The number of investments concluded by CzechInvest dropped significantly last year. The government agency for attracting investments helped to secure over 80 investment projects worth 36.7 billion crowns, company representatives announced on Monday. That is a drop by two fifths on the previous year, when investments, both foreign and local, amounted to 63 billion crowns.
The downward trend is likely to continue this year, with CzechInvest so far negotiating projects worth 11 billion crowns. CzechInvest spokeswoman Petra Sivková says the main reason behind the development is the current situation on the Czech labour market. “Due to the lack of employees on the Czech labour market, some investors prefer other Central and Eastern European countries,” head of CzechInvest Patrik Reichl told the daily Hospodářské noviny.
Mr Reichl said the agency started to focus on different types of investments in order to bring new technologies and know-how to the Czech Republic.
“We want to focus on investments in aviation, software development and advanced automobile technologies, such as driverless cars,” Mr Reichl told the daily. That should be promoted by a new system of government incentives, which comes into effect in September. The largest share of projects negotiated by CzechInvest in 2018 was in metal-working, plastics and automobile industries. The regions with the highest investments were South Moravia, South Bohemia and Ústí nad Labem.
Most of the deals negotiated in 2018 concerned companies which have already been operating in the Czech Republic and wanted to expand their production.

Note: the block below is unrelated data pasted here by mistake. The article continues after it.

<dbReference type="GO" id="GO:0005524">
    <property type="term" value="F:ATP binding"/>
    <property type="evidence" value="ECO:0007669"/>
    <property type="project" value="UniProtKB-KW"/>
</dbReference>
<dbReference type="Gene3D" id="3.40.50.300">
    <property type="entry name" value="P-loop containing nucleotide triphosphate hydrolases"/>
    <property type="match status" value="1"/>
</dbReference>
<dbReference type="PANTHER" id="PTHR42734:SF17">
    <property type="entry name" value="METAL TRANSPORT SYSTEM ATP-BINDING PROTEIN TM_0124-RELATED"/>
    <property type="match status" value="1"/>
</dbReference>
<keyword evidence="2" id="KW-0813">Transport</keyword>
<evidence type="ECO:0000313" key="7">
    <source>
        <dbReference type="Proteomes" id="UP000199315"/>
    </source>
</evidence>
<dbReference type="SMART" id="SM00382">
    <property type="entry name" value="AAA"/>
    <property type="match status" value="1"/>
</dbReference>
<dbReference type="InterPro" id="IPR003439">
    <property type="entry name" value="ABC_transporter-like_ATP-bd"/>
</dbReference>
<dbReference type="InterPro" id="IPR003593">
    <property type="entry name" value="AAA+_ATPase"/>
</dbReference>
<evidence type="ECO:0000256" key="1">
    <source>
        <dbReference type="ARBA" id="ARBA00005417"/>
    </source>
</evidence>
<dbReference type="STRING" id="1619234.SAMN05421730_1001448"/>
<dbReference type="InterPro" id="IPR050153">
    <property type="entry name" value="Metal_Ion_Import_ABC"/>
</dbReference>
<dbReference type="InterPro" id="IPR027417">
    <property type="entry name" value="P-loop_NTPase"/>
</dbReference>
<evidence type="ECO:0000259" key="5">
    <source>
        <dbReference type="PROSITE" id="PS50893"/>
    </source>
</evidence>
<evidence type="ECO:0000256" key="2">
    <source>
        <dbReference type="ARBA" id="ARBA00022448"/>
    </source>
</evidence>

The biggest investment project of 2018 was the construction of a new development centre for Varroc Lighting System in the towns of Bohumín and Nový Jičín, amounting to 2.5 billion crowns. The company is currently the biggest producer of external lighting for the automotive industry in Europe.
Another significant project, amounting to some 205 million crowns, was the enlargement of JOBAIR Technic, a maintenance centre for LET aircraft, based in Kopřivnice.
Local companies had the largest share in value term, with 47 projects worth over 23 billion crowns. Most of the foreign investments came from Germany, Japan and Great Britain. China was the fourth biggest investor with investments reaching 3.8 billion crowns.
Since the mid-1990s, the CzechInvest agency negotiated investments worth 919 billion crowns. More than a third of them went into the automobile industry, creating over 80,000 new jobs.
Czech Ambassador to Ethiopia Pavel Mikeš: ‘If you wait long enough, an egg will walk on two legs’
The Czechoslovak occultist plot to kill Hitler by magic
New debate erupts over use of -ová suffix in Czech female surnames
Why are Czech students less happy to be back in school than their global peers?
Czech companies struggling with labour shortage